When I asked folks earlier this week to leave a comment on that post if they are a regular visitor to my blog (and thank you very much those who did), I found that about half of you are subscribed to me – you are giving me permission to PUSH my posts at you via RSS rather than coming by and PULLING the articles yourselves.
RSS makes a tonne of sense, and it is the epitomy of permission marketing – relevant, anticipated content delivered to an actual person who has asked for it. And it is one of the results of Web 2.0 and the Long Tail niche-ification of information – totally personalized content delivered to your door every day, as if someone was printing a newspaper or producing a TV show just for you. But I don’t subscribe to many feeds, and here’s why: I’m a moody browser.
There are some sites I go to every day, like Seth, Scott, and Penmachine. There are others that I go to when I want to spend more time exploring the ephemera of the Web, like BoingBoing, YesButNoButYes and Truemors. And there are some that I only go to when I’m completely goofing off, like Geekologie, xkcd, Dave Barry, and Indexed. The content I crave varies with what mood I’m in and how much time I have available.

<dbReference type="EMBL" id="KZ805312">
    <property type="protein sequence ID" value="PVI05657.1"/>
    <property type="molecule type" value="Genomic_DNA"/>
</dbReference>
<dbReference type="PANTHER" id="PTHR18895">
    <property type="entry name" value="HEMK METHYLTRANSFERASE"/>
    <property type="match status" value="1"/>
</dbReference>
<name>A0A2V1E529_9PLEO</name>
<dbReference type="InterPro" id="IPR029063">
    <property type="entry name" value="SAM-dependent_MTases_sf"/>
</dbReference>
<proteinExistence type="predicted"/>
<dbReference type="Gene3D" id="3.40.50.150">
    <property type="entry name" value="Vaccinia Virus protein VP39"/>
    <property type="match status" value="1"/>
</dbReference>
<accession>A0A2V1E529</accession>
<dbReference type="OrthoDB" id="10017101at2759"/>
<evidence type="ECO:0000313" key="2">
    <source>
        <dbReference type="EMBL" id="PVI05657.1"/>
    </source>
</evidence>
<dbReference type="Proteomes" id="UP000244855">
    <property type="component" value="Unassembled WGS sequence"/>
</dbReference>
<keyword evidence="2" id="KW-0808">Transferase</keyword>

So I don’t use RSS (except for news and weather) for two reasons: first, I might not WANT to know that there’s a new post at YesButNoButYes (like there is every couple of hours) right when it happens – I want to drift by and soak up a couple of days’ worth when I feel like it. And second, there’s a bit of a treasure-hunter style thrill when I check blogs that are updated less frequently (like Netdud and Basic Instructions) and find a new post – it would have been less “exciting” to have it pop up in my Google Reader.